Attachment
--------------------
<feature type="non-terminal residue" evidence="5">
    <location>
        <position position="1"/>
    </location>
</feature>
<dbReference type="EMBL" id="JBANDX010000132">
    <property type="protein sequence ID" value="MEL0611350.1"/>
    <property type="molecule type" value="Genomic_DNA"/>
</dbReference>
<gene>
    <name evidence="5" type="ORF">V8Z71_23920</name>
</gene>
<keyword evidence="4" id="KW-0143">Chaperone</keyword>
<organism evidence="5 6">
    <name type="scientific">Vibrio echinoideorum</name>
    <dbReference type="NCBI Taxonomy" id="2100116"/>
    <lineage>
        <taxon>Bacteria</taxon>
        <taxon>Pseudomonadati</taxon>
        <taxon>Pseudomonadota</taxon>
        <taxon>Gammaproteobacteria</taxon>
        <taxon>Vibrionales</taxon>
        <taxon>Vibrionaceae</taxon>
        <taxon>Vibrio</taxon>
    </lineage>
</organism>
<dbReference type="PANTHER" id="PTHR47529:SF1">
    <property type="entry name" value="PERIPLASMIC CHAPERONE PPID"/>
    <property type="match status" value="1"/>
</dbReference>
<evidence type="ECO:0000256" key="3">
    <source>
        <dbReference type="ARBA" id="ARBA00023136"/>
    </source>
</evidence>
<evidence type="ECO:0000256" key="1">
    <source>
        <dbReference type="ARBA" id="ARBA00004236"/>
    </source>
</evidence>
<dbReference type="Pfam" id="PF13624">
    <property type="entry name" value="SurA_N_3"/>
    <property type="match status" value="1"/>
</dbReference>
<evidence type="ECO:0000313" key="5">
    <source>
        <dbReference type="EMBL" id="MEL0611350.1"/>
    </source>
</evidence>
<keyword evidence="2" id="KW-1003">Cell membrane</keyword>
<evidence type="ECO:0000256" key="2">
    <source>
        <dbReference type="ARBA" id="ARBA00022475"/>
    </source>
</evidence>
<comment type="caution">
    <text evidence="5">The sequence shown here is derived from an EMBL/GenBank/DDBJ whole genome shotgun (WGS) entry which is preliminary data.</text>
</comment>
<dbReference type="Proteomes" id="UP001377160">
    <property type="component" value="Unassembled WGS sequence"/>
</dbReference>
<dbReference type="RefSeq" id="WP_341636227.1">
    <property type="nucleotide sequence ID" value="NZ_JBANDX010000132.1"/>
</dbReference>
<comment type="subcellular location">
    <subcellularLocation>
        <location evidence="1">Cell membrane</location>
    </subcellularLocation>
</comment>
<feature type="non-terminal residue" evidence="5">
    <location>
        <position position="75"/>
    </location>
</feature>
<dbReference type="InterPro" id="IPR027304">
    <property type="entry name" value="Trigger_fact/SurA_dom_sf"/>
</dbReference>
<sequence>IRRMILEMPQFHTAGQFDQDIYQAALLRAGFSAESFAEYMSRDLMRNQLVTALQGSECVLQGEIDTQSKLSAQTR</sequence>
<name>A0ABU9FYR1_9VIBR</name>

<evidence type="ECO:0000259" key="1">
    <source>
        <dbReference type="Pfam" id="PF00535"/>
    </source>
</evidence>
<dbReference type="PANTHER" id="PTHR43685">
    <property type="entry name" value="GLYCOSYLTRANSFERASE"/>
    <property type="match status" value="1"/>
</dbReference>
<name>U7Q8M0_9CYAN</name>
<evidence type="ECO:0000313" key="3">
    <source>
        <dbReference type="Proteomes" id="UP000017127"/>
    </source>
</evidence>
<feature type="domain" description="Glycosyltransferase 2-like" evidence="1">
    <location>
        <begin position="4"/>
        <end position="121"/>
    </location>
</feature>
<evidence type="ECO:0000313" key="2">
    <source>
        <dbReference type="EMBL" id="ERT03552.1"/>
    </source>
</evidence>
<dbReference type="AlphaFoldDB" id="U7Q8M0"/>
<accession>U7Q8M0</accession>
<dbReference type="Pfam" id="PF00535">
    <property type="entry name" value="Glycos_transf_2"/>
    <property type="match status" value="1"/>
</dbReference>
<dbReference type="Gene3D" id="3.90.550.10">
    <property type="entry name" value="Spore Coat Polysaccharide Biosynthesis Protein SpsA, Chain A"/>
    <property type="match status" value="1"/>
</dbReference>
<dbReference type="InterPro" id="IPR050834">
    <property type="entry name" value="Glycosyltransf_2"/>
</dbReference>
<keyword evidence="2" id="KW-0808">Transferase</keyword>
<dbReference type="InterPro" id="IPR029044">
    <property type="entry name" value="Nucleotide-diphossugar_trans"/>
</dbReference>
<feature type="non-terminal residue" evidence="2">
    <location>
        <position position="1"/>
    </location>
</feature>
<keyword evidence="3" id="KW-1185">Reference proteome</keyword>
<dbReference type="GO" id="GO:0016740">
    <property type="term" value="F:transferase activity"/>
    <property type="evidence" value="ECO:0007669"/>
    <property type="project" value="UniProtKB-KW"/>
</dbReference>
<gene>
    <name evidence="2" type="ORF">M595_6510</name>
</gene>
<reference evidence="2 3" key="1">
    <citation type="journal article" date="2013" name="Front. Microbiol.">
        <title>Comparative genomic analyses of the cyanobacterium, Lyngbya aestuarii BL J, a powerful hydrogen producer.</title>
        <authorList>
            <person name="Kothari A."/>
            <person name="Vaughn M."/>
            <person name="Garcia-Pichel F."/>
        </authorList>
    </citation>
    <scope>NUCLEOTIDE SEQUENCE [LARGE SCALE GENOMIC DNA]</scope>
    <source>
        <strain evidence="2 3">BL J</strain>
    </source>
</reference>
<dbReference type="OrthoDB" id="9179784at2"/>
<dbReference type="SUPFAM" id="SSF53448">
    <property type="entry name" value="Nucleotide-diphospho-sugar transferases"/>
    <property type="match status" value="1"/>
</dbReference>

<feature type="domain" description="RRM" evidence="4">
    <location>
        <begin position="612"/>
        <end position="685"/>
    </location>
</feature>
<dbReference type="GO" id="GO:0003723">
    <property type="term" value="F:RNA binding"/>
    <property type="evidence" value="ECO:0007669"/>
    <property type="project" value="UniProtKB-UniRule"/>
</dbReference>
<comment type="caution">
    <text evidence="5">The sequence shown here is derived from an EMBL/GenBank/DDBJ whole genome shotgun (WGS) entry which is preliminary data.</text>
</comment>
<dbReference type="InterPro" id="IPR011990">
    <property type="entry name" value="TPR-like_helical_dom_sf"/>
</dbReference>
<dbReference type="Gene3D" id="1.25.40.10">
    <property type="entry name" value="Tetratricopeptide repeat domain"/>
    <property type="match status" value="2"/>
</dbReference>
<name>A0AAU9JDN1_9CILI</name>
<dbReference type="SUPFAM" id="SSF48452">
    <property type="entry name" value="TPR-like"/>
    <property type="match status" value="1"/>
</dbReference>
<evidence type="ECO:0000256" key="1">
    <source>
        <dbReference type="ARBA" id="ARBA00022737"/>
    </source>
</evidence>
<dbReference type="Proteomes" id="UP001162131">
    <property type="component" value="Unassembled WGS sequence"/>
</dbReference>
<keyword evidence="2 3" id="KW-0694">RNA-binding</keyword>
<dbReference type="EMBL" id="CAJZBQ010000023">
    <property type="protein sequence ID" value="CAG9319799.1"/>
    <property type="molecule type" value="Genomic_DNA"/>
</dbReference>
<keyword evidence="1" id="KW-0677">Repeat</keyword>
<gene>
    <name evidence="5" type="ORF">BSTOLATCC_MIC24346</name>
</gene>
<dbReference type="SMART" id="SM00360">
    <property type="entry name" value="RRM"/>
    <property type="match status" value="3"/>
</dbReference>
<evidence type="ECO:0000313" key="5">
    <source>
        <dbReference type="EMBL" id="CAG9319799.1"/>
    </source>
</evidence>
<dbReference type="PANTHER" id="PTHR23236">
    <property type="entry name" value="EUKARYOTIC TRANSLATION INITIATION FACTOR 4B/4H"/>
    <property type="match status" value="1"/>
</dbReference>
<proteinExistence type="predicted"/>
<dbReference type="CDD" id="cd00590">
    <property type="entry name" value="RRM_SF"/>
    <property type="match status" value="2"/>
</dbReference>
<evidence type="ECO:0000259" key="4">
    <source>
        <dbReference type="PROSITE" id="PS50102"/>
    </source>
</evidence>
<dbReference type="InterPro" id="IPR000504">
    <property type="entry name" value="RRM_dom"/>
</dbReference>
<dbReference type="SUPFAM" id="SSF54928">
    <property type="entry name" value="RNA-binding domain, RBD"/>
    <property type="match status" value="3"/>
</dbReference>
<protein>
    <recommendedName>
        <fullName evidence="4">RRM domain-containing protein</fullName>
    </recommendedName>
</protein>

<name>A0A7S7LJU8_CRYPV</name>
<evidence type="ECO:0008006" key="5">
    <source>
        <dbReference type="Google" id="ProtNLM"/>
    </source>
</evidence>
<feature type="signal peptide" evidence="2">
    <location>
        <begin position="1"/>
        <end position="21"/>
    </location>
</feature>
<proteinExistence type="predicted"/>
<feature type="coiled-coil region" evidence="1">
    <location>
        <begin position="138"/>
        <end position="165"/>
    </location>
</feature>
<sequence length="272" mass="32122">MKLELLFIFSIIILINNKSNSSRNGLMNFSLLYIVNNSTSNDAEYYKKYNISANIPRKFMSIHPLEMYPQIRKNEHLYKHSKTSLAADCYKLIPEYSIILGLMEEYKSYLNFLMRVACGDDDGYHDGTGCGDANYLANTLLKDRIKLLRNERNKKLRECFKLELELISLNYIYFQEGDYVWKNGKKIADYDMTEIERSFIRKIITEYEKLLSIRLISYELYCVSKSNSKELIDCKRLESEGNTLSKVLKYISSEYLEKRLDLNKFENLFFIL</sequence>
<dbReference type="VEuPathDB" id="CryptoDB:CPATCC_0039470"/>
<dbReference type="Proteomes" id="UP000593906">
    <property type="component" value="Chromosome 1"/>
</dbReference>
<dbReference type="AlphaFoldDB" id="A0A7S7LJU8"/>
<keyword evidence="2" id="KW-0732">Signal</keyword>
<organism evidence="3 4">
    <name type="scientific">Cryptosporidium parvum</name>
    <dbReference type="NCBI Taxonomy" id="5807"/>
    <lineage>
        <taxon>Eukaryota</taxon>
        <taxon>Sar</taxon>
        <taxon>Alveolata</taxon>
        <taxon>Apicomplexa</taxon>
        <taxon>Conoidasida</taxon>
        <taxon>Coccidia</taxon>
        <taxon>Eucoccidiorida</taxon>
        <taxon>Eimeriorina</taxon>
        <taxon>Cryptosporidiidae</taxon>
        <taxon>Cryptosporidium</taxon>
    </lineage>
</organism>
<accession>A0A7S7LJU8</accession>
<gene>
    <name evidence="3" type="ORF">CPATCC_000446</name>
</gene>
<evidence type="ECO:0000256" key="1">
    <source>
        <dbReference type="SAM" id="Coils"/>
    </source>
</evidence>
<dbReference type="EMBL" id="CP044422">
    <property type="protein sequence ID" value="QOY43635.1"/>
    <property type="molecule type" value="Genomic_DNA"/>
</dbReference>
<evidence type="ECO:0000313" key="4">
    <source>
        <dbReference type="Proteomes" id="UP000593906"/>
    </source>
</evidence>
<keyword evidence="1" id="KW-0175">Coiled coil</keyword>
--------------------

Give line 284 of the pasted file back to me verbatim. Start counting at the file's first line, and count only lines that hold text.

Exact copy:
</evidence>